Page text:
When you receive a message containing a warning, a possible hoax, or a
chain letter, we suggest you read the message with reasonable
skepticism. Messages from unknown or obscure sources (even a "friend
of a friend") should be viewed with high suspicion.
Rather than forward the information promiscuously, we ask readers to
confirm the information in a message before resending it, and discard
without further action any e-mail which makes unsubstantiated claims.
Forwarding a message without thinking contributes to the e-v-mail
problem, and negatively impacts the Internet community as a whole.
REQUESTED ACTION:11 This is an advisory. No further action is necessary.
Sent:12 15 September 1999
Expires:13 15 December 1999
This alert is for information only. E-mail inquiries to firstname.lastname@example.org
This document is available online at http://www.korova.com/virus/alerts.htm.16
This page was written for the public information or IT professional who is preparing a general interest warning for a wider audience. Several of my own suggestions are based on my background in Coast Guard Intelligence, drafting and reviewing tactical information reports for field commanders. I based some of my text upon Phil Agre's excellent article, Designing Effective Action Alerts For the Internet, which I highly recommend. Phil's guide is directed towards those who distribute political action alerts, but nevertheless has a lot to offer to anyone doing mass communications on the Internet.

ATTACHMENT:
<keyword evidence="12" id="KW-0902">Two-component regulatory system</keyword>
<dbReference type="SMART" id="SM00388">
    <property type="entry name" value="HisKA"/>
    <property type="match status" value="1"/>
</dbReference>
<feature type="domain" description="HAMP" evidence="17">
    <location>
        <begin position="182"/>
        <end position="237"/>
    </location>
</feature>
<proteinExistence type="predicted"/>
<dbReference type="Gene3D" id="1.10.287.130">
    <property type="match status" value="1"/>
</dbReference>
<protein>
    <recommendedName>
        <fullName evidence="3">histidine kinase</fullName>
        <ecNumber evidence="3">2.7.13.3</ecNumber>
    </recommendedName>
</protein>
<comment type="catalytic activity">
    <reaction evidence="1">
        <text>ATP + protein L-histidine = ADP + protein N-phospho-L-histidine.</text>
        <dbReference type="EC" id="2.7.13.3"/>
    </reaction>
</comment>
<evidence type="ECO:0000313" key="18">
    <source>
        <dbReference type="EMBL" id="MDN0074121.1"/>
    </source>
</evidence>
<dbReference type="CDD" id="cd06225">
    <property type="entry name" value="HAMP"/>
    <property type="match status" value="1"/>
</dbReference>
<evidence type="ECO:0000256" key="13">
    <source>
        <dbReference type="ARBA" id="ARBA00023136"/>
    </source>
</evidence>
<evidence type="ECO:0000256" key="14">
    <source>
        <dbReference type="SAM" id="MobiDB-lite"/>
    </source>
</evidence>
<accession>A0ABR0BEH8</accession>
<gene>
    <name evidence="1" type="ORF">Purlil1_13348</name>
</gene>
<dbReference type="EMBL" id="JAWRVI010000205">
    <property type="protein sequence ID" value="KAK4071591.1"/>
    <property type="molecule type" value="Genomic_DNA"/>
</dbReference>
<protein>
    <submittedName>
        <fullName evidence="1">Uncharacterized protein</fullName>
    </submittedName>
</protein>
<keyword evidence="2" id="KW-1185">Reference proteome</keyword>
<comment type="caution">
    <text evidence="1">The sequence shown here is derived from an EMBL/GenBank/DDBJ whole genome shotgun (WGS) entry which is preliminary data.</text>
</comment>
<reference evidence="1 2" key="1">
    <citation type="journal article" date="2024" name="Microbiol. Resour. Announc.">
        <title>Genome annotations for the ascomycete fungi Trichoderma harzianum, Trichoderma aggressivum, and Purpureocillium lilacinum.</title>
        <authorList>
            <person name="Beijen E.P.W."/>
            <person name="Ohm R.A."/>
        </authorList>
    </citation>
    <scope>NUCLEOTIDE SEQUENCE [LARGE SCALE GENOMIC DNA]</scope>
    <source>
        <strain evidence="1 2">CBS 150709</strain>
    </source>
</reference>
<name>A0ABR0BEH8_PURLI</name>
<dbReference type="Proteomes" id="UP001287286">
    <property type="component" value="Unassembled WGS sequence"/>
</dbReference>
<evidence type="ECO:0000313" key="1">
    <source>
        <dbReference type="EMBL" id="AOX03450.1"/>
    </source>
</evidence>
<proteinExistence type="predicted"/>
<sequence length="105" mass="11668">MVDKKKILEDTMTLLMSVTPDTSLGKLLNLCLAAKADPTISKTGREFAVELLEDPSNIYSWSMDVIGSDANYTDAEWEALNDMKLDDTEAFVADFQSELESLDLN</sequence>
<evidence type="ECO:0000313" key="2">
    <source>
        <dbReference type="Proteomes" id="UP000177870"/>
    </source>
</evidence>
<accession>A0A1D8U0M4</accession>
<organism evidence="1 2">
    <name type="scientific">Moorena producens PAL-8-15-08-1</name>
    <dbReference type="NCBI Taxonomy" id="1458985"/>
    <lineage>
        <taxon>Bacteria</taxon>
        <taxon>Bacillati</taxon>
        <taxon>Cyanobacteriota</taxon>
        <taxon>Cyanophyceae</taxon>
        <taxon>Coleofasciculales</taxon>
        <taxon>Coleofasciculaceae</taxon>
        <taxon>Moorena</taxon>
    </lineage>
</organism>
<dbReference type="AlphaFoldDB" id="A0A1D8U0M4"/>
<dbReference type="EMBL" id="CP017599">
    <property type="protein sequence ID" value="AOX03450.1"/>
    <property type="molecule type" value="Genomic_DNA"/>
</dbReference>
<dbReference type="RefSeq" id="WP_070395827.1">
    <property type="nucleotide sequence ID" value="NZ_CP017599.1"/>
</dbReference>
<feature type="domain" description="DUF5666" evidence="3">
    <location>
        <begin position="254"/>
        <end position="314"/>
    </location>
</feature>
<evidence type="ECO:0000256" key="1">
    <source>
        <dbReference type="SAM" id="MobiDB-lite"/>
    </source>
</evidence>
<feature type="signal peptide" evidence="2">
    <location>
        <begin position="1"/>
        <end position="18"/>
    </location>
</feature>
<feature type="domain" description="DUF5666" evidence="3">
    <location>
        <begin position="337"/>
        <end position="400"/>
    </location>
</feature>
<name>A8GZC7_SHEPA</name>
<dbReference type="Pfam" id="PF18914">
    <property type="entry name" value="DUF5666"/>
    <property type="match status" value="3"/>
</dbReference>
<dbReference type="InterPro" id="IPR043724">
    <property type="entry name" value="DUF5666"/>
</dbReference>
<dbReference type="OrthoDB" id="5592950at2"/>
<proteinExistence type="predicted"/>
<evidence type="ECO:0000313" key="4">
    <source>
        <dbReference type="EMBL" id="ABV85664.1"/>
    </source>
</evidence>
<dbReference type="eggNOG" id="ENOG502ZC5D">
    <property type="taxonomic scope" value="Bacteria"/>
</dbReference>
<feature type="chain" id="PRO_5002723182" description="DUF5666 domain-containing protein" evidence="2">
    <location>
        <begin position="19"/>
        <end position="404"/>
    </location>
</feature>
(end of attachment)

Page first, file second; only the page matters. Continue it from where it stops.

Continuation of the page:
Many infosec colleagues have given me insight into these issues over the years. Immediate and long-term thanks go to Dave Brown, Tom Latta, Pat Nemeth, Rob Rosenberger, George Smith, Willie Viarnes. Others whom I've excluded by omission of memory are hereby deemed included.